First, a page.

Translation from German: 'Technology: the knack of so arranging the world that one does not have to experience it.' Homo Faber by Max Frisch.

At Arms Length

Rachel Joy
At Arms Length: a print folio
11 Viscosity etchings
Colour variant editions of 8
2013

  At Arms Length #1  (2013). Viscosity Etching.

At Arms Length #1 (2013). Viscosity Etching.

  At Arms Length #2  (2013). Viscosity Etching.

At Arms Length #2 (2013). Viscosity Etching.

  At Arms Length #3  (2013). Viscosity Etching.

At Arms Length #3 (2013). Viscosity Etching.

  At Arms Length #4  (2013). Viscosity Etching.

At Arms Length #4 (2013). Viscosity Etching.

  At Arms Length #5  (2013). Embossing.

At Arms Length #5 (2013). Embossing.

  At Arms Length #6  (2013). Viscosity Etching.

At Arms Length #6 (2013). Viscosity Etching.

  At Arms Length #7  (2013). Viscosity Etching.

At Arms Length #7 (2013). Viscosity Etching.

  At Arms Length #8  (2013). Viscosity Etching.

At Arms Length #8 (2013). Viscosity Etching.

  At Arms Length #9  (2013). Viscosity Etching.

At Arms Length #9 (2013). Viscosity Etching.

  At Arms Length #10  (2013). Viscosity Etching.

At Arms Length #10 (2013). Viscosity Etching.

  At Arms Length #11  (2013). Viscosity Etching.

At Arms Length #11 (2013). Viscosity Etching.


‘At arms length’: since the industrial revolution that is how Western society has interacted with the natural world. There has been a gradual and seemingly inexorable process of distancing ourselves, removing our selves and more definitively of “seeing” ourselves as separate from the natural world rather than as a part of it. Industrialisation marks a turning point in our understanding of our place in the world, as being distinct from it, not part of it.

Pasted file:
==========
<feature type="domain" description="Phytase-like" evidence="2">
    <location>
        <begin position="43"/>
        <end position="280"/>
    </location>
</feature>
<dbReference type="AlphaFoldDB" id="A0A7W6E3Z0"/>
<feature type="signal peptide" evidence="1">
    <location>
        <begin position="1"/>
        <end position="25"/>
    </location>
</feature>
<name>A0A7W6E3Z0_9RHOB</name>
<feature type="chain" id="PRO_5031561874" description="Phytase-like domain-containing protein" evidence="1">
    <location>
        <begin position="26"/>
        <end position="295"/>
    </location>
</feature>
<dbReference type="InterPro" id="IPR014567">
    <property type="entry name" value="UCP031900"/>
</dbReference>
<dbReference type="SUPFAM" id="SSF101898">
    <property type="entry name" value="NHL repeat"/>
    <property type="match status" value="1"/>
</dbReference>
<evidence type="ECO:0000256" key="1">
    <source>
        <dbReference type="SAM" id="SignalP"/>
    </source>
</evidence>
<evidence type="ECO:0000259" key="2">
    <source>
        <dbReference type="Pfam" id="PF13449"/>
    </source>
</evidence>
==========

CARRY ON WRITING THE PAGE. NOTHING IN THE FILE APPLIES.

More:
The print folio At Arms Length comprises 11 viscosity etchings that explore the way industrialised societies have used a variety of lenses to get closer to, yet further from, the natural world. Microscopes, telescopes, cameras, etc. all seem to bring the viewed object closer, yet when viewed out of context the object, in a sense, becomes more distant from us. Viewed via a lens our experience becomes disembodied. We privilege one sense over all others and we de-contextualise the looking we do by filtering it with a machine. When one's interactions with the world are mediated by a machine, a de-contextualising lens, we are divorced from an experience informed by contextualising meaning. Without this sense of place or relationship one cannot have an awareness of consequences. Perhaps it is because of the saturation of such disembodied viewing experiences in our culture that we so often find ourselves looking without seeing, viewing our world without an awareness of our relationship to it and with scant regard for the consequences.